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Node Clustering in Wireless Sensor Networks by Considering Structural Characteristics of the Network Graph


Wireless Sensor Network (WSN) Communication in WSN WSN - Applications What is Clustering Clustering in WSN Involves grouping nodes into clusters and electing a CH ... – PowerPoint PPT presentation

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Title: Node Clustering in Wireless Sensor Networks by Considering Structural Characteristics of the Network Graph

Node Clustering in Wireless Sensor Networks by
Considering Structural Characteristics of the
Network Graph
  • Nikos Dimokas1
  • Dimitrios Katsaros1,2
  • Yannis Manolopoulos1

1Informatics Dept., Aristotle University,
Thessaloniki, Greece 2Computer Comm.
Engineering Dept., University of Thessaly, Volos,
4th ITNG Conference, Las Vegas, NV, 2-4/April/2007
Wireless Sensor Network (WSN)
  • Wireless Sensor Networks features
  • Homogeneous devices
  • Stationary nodes
  • Dispersed Network
  • Large Network size
  • Self-organized
  • All nodes acts as routers
  • No wired infrastructure
  • Potential multihop routes

Communication in WSN
  • Communication between two unconnected nodes is
    achieved through intermediate nodes.
  • Every node that falls inside the communication
    range r of a node u, is considered reachable.

WSN - Applications
  • Applications
  • Habitat monitoring
  • Disaster relief
  • Target tracking
  • Many of these applications require simple and/or
    aggregate function to be reported.
  • Clustering allows aggregation and limits data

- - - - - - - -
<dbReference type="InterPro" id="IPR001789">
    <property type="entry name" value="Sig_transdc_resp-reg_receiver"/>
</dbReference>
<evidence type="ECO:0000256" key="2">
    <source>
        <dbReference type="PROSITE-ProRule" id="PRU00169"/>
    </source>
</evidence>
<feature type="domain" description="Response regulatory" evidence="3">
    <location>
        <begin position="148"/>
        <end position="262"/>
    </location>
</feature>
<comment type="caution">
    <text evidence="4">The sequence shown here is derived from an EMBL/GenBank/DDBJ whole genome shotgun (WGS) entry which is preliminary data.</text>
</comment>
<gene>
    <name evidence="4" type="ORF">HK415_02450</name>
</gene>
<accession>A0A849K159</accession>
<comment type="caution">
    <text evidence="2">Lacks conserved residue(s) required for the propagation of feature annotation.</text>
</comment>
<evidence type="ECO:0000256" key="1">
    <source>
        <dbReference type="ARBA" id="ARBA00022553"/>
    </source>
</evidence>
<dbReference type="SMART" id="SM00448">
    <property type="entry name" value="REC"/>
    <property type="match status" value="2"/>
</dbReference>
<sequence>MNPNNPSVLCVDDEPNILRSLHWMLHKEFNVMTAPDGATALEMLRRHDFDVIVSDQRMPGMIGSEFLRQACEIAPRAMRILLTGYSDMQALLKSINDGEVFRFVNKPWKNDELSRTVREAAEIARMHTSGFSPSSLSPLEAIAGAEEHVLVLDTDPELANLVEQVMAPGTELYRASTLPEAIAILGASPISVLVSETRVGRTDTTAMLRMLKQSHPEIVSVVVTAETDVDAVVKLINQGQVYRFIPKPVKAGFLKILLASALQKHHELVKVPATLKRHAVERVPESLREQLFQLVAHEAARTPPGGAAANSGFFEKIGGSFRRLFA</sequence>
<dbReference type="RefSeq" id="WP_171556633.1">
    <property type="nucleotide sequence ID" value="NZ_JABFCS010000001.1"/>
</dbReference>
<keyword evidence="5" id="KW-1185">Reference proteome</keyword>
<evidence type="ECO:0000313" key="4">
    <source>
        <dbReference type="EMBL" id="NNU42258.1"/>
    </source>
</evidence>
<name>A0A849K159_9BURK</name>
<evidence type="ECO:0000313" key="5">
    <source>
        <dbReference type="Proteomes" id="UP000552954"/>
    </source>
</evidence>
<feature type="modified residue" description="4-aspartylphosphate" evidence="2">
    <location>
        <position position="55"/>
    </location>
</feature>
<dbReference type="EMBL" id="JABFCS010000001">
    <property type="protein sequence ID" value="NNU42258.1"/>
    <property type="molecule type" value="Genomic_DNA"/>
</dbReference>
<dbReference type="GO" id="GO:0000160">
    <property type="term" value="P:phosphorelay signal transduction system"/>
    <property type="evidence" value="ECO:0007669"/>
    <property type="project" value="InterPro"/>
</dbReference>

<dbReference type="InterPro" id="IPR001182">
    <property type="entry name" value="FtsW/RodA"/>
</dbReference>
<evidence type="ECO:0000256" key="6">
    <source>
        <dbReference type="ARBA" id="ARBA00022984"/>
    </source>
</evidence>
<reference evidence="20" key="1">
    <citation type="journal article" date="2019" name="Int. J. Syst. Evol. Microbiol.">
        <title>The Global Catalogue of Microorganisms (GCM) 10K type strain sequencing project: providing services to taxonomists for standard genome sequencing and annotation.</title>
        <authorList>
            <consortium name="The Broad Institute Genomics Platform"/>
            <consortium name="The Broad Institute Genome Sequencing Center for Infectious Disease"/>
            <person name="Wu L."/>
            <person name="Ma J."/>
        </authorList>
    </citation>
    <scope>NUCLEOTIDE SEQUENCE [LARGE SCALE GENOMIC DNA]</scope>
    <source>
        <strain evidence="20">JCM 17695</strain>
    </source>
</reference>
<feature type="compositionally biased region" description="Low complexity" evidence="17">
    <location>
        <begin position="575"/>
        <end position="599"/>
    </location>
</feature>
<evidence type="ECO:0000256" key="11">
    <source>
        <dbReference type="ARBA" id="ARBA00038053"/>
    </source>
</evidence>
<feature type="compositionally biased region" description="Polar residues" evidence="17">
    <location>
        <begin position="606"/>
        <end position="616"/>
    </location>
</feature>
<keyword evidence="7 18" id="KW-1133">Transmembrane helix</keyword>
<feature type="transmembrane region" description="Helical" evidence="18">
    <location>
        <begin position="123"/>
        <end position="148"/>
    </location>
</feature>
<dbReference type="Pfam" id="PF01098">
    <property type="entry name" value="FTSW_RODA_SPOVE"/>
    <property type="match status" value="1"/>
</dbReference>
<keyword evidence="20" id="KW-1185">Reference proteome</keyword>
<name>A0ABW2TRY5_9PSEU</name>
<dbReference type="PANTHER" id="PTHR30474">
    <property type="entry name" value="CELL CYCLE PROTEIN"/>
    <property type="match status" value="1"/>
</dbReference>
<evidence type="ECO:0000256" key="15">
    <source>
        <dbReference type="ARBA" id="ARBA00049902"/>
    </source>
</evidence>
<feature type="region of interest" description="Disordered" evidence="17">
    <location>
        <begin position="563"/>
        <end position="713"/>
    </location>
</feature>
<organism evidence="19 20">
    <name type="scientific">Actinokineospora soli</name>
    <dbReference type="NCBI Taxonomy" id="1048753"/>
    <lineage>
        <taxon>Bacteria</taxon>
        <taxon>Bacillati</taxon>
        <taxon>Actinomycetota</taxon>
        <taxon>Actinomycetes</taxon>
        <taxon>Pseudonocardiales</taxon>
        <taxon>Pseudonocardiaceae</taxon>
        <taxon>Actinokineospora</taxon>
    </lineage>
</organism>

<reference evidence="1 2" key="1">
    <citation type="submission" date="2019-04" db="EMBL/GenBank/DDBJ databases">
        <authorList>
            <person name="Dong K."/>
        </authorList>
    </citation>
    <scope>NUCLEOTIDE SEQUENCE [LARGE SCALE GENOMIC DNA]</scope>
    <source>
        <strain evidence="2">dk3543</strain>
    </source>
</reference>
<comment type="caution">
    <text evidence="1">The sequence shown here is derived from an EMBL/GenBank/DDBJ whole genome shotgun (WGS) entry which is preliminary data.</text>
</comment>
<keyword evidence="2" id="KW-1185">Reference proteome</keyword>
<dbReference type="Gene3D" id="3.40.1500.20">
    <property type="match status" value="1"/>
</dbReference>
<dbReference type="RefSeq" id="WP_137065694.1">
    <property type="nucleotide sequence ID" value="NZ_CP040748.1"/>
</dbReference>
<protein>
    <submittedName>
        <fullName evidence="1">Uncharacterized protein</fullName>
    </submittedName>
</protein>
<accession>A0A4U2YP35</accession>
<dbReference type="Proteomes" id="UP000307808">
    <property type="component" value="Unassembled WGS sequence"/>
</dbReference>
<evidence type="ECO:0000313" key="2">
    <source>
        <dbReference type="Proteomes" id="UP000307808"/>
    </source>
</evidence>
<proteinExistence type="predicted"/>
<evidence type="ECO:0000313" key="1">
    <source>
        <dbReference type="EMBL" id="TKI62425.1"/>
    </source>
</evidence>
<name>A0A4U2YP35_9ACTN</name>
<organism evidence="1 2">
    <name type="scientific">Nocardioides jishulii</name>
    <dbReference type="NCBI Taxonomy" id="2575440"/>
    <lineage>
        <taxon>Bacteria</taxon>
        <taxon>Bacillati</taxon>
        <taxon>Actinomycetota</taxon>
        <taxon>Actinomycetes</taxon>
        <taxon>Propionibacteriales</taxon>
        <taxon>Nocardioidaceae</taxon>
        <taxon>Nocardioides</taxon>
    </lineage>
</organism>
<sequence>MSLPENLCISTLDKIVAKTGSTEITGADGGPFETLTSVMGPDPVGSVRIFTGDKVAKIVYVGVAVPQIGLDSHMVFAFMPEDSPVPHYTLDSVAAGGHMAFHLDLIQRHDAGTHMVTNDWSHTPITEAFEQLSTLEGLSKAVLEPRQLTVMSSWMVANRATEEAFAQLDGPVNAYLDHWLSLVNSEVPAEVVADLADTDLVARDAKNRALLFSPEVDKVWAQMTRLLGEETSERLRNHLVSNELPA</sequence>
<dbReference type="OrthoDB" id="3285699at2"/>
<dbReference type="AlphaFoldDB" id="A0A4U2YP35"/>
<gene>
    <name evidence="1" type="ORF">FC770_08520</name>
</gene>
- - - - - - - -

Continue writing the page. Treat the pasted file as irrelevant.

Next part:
What is Clustering
Cluster member
Gateway node
Intra-Cluster link
Cross-cluster link
  • Nodes divided in virtual group according to some
  • Nodes belonging in a group can execute different
    functions from other nodes.

Clustering in WSN
  • Involves grouping nodes into clusters and
    electing a CH
  • Members of a cluster can communicate with their
    CH directly
  • CH can forward the aggregated data to the central
    base station through other CHs
  • Clustering Objectives
  • Allows aggregation
  • Limits data transmission
  • Facilitate the reusability of the resources
  • CHs and gateway nodes can form a virtual backbone
    for intercluster routing
  • Cluster structure gives the impression of a
    smaller and more stable network
  • Improve network lifetime
  • Reduce network traffic and the contention for the
  • Data aggregation and updates take place in CHs

Relevant work Clustering
  • Based on the construction of Dominating Set
  • Nodes belonging to the DS are carrying out all
  • Running out of energy very soon
  • Based on the residual energy of each node
  • Proposed ways to rotate the role of CH among
    nodes of clusters
  • Can be easily combined with the algorithms of the
    first family
  • Our proposal the GESC protocol supports
  • dynamically estimation of CHs depending on the
    requester node, and thus improvement of network
  • a novel metric for characterizing node importance
  • localization
  • minimum number of messages exchanged among the

Relevant work Topology Control
Minimum Spanning Tree (MST) and Localized Minimum
Spanning Tree (LMST) Calculated with Dijkstras
algorithm and Li, Hou Sha, respectively.
sample graph
Relative Neighborhood Graph (RNG) An edge uv is
included in RNG iff it is not the longest edge in
any triangle uvw.
Grabriel Graph (GG) An edge uv is included in GG
iff the disk with diameter uv contains no other
node inside it.
Delaunay Triangulation (DT), Partial Delaunay
Triangulation (PDT), Yao graph (YG), etc A lot
of other (variants of) geometric structures
  • Topology Control Choosing a set of links from
    the possible ones. Not exactly our problem. So
    graph-theoretic concepts, than geometric ones.

Minimal Dominating Set
  • A vertex set is DS (Dominating Set)
  • Any other vertex connected to one DS vertex
  • It is CDS, if it is connected
  • It is MCDS if its size is minimum among CDS
  • Discovery of the MCDS of a graph is in NP-complete